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Facebook sabotaged Australian health sites during row with gov’t: report

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Facebook deliberately blocked access to Australian government webpages in the course of the country’s COVID vaccination drive — an underhanded move to punish authorities over a proposed law that required the social network to pay news organizations for online content, in accordance with a report.

The Wall Street Journal cited an organization whistleblower who provided documents allegedly proving that Facebook sabotaged access to webpages of hospitals, emergency services, and charities within the midst of a pandemic.

The Post has reached out to Facebook’s parent company, Meta Platforms Inc., looking for comment. The corporate gave a press release to the Journal denying that the glitches were intentional.

Facebook said it never aimed to take down Australian government-run pages and that a “technical error” was in charge.

But a Facebook worker denied this, telling the Journal: “It was clear this was not us complying with the law, but successful on civic institutions and emergency services in Australia.”

Facebook was locked in a dispute with Australian authorities who wanted the corporate to pay publishers for content. In response, Facebook banned its Australian users from getting access to news pages through the social network.Getty Images

In line with the Journal, Facebook was looking for to place pressure on the Australian government after parliament voted to institute a law that required online platforms to pay publishers for content.

Facebook responded by deploying an algorithm that was intended to dam access to Australian news pages in addition to portals that were used to offer key public health services, the Journal reported.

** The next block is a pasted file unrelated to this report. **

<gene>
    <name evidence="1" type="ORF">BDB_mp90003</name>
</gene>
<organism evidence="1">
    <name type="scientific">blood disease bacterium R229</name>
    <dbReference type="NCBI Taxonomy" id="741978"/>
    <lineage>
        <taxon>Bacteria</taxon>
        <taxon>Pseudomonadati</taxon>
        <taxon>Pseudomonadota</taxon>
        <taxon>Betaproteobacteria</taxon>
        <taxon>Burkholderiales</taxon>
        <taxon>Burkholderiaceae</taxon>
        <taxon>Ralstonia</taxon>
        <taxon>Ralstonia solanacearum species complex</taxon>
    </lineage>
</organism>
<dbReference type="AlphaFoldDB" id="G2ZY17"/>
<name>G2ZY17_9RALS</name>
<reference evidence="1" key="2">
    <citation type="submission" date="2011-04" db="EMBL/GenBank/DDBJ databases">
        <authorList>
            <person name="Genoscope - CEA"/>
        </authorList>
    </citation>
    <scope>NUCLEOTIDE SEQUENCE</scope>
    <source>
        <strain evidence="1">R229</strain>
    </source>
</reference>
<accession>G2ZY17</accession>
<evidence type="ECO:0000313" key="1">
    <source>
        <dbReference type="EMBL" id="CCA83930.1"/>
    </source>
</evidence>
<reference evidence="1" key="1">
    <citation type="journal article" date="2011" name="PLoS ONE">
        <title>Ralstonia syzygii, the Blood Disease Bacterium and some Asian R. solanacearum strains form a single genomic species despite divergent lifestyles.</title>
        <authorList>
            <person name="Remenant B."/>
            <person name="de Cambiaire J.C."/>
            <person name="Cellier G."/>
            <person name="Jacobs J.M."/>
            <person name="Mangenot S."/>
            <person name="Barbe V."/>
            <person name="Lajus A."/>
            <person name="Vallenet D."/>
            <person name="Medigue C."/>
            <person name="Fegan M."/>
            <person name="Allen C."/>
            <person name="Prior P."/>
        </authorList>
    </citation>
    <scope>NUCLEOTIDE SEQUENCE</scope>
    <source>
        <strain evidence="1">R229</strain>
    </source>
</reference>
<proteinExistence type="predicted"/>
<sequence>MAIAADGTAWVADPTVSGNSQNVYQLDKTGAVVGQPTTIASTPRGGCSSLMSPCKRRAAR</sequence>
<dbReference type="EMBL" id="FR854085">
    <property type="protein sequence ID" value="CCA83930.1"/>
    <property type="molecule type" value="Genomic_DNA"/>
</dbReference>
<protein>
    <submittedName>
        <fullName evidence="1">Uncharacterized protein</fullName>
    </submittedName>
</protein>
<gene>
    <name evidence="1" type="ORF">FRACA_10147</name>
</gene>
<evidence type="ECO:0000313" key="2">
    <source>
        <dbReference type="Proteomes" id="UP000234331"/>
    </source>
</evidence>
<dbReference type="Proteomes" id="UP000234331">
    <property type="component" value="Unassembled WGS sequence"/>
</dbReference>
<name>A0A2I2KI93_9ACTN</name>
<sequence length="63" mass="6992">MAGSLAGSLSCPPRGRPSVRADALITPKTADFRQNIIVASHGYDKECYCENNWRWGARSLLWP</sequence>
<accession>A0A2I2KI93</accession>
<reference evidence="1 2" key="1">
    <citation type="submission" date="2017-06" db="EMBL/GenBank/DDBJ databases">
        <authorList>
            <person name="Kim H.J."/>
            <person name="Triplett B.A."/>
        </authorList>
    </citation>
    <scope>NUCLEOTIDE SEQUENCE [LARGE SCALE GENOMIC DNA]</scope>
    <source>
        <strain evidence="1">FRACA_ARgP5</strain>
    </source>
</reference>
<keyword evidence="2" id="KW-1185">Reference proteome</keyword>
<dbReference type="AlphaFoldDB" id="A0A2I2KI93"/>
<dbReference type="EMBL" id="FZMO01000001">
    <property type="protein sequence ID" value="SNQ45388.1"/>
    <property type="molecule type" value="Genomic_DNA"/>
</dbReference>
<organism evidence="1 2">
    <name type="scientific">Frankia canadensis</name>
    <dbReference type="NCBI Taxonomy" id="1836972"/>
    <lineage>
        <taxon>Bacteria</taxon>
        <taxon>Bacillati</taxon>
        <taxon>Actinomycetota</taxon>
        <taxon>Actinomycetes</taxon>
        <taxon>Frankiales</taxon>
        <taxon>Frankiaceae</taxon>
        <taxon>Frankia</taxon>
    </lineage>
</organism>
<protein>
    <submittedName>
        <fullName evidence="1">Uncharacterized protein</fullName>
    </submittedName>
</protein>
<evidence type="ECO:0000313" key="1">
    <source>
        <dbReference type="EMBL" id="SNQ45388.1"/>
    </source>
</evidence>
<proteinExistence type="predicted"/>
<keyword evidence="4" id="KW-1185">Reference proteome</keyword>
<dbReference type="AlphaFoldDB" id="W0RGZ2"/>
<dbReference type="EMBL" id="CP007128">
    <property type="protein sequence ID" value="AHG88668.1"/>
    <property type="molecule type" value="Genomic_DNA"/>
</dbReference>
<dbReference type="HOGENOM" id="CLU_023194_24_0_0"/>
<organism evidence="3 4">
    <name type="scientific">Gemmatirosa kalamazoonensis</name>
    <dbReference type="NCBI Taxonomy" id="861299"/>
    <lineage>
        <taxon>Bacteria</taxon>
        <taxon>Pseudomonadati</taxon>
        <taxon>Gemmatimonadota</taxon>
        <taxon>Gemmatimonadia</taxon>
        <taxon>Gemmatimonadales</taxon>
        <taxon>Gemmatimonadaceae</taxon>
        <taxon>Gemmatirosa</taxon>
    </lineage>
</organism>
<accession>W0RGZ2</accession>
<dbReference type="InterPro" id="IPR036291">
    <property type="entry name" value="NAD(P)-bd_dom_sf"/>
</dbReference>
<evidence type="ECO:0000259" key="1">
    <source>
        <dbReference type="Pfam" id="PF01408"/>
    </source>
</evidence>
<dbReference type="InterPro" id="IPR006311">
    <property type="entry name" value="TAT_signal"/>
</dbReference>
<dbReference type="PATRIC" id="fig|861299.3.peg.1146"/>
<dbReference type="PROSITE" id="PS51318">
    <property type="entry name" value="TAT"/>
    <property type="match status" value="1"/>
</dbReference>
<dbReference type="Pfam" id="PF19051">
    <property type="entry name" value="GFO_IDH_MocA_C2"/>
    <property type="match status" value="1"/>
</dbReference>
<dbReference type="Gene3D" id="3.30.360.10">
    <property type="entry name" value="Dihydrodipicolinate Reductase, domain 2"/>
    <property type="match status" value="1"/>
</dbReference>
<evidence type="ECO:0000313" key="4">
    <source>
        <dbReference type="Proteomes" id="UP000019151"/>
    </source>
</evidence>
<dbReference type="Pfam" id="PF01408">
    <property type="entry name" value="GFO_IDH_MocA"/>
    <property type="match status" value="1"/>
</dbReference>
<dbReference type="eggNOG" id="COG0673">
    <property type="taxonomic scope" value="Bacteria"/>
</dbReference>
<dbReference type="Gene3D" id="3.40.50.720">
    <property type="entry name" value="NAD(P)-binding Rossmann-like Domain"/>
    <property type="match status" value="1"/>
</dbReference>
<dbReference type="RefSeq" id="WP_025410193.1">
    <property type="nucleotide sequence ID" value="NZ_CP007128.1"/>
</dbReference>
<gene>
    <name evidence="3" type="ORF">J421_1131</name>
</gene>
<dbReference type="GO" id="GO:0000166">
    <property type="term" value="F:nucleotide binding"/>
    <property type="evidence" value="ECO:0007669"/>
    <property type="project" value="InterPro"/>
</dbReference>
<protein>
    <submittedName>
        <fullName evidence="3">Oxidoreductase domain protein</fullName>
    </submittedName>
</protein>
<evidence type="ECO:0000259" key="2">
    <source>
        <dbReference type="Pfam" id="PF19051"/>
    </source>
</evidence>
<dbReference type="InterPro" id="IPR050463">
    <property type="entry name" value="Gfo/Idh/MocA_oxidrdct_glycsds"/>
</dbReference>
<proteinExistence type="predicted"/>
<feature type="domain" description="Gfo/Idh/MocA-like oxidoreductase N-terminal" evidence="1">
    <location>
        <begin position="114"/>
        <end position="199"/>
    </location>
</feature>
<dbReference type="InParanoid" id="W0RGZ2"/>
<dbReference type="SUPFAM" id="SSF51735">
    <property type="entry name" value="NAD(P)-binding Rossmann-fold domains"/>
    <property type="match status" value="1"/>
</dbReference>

When Facebook employees flagged management over the problem, they were met with a delayed response, in accordance with the Journal.

Facebook whistleblowers told The Wall Street Journal that the company intentionally blocked access to vital public health sites during Australia's COVID vaccination drive.A Facebook whistleblower told the Wall Street Journal that the corporate intentionally blocked access to vital public health pages during Australia’s COVID vaccination drive.Getty Images

The tactic appeared to work because the Australian government ended up approving a watered-down version of the law.

“We landed exactly where we desired to,” Campbell Brown, Facebook’s head of partnerships, wrote to the Australian team in February 2021, in accordance with the Journal.

Facebook founder and Meta CEO Mark Zuckerberg and his No. 2, Sheryl Sandberg, also congratulated their Aussie unit, the Journal reported.

Sandberg hailed the team’s “thoughtfulness of the strategy” and “precision of execution.”

Facebook has denied that it intentionally sought to block its Australian users from public health sites.Facebook has denied that it intentionally sought to dam its Australian users from public health pages.Getty Images

Facebook’s technique to goal a broad range of pages that were classified as “news” was adopted as a way to avoid breaking Australian law, which bans platforms from allowing links to some publishers while to not others, in accordance with the Journal.

The corporate also acted preemptively to remove pages since it feared that publishers would go to court in an effort to dam it from doing so once the law went into effect, the Journal reported.

Facebook spokesperson Andy Stone told the Journal that there was nothing nefarious about what the corporate did.

Zuckerberg sent an email to congratulate his Australian team for forcing the government to adopt a watered-down version of the law, according to the Journal.Zuckerberg sent an email to congratulate his Australian team for forcing the federal government to adopt a watered-down version of the law, in accordance with the Journal.AFP via Getty Images

“The documents in query clearly show that we intended to exempt Australian government pages from restrictions in an effort to attenuate the impact of this misguided and harmful laws,” said Stone.

“After we were unable to accomplish that as intended because of a technical error, we apologized and worked to correct it. Any suggestion on the contrary is categorically and clearly false.”

Other Western countries like Canada and america are considering similar laws that might require corporations like Facebook and Google to pay publishers for content.

News Corp., the parent company of The Post in addition to the Journal, struck a content-sharing take care of Google and Facebook in Australia last yr.

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